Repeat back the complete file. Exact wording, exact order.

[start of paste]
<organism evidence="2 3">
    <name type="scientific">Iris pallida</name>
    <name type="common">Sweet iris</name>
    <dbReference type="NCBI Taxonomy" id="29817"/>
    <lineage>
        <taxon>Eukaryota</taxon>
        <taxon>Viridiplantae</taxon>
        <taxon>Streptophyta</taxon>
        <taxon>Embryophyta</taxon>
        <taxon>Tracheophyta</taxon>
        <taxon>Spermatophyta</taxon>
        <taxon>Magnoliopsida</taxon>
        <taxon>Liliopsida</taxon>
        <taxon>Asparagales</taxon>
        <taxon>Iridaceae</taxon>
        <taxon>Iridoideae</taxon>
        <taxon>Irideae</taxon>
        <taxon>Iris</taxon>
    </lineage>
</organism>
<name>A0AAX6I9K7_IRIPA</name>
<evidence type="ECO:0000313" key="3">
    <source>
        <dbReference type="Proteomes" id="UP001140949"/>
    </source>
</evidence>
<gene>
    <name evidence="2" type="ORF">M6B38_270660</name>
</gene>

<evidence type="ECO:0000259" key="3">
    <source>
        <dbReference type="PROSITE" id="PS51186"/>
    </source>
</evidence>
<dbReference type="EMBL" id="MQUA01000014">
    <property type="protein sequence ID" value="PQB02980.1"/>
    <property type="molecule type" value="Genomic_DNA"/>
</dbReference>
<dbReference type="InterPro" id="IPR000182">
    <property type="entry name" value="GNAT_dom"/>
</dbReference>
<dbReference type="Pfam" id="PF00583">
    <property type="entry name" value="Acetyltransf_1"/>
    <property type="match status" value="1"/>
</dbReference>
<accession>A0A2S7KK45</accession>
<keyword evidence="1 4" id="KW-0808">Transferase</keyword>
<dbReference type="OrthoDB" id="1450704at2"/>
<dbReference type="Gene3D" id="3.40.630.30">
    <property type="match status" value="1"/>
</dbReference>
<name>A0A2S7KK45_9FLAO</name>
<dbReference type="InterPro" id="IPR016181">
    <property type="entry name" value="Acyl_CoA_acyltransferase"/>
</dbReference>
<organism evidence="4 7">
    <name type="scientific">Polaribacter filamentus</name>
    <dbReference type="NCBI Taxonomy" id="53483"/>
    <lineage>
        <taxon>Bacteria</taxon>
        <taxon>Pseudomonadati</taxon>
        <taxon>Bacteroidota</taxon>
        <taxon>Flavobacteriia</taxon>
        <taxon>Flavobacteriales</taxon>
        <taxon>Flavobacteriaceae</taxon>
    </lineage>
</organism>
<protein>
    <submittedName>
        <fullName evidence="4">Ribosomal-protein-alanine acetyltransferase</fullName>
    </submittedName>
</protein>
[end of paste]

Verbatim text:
<organism evidence="2 3">
    <name type="scientific">Iris pallida</name>
    <name type="common">Sweet iris</name>
    <dbReference type="NCBI Taxonomy" id="29817"/>
    <lineage>
        <taxon>Eukaryota</taxon>
        <taxon>Viridiplantae</taxon>
        <taxon>Streptophyta</taxon>
        <taxon>Embryophyta</taxon>
        <taxon>Tracheophyta</taxon>
        <taxon>Spermatophyta</taxon>
        <taxon>Magnoliopsida</taxon>
        <taxon>Liliopsida</taxon>
        <taxon>Asparagales</taxon>
        <taxon>Iridaceae</taxon>
        <taxon>Iridoideae</taxon>
        <taxon>Irideae</taxon>
        <taxon>Iris</taxon>
    </lineage>
</organism>
<name>A0AAX6I9K7_IRIPA</name>
<evidence type="ECO:0000313" key="3">
    <source>
        <dbReference type="Proteomes" id="UP001140949"/>
    </source>
</evidence>
<gene>
    <name evidence="2" type="ORF">M6B38_270660</name>
</gene>

<evidence type="ECO:0000259" key="3">
    <source>
        <dbReference type="PROSITE" id="PS51186"/>
    </source>
</evidence>
<dbReference type="EMBL" id="MQUA01000014">
    <property type="protein sequence ID" value="PQB02980.1"/>
    <property type="molecule type" value="Genomic_DNA"/>
</dbReference>
<dbReference type="InterPro" id="IPR000182">
    <property type="entry name" value="GNAT_dom"/>
</dbReference>
<dbReference type="Pfam" id="PF00583">
    <property type="entry name" value="Acetyltransf_1"/>
    <property type="match status" value="1"/>
</dbReference>
<accession>A0A2S7KK45</accession>
<keyword evidence="1 4" id="KW-0808">Transferase</keyword>
<dbReference type="OrthoDB" id="1450704at2"/>
<dbReference type="Gene3D" id="3.40.630.30">
    <property type="match status" value="1"/>
</dbReference>
<name>A0A2S7KK45_9FLAO</name>
<dbReference type="InterPro" id="IPR016181">
    <property type="entry name" value="Acyl_CoA_acyltransferase"/>
</dbReference>
<organism evidence="4 7">
    <name type="scientific">Polaribacter filamentus</name>
    <dbReference type="NCBI Taxonomy" id="53483"/>
    <lineage>
        <taxon>Bacteria</taxon>
        <taxon>Pseudomonadati</taxon>
        <taxon>Bacteroidota</taxon>
        <taxon>Flavobacteriia</taxon>
        <taxon>Flavobacteriales</taxon>
        <taxon>Flavobacteriaceae</taxon>
    </lineage>
</organism>
<protein>
    <submittedName>
        <fullName evidence="4">Ribosomal-protein-alanine acetyltransferase</fullName>
    </submittedName>
</protein>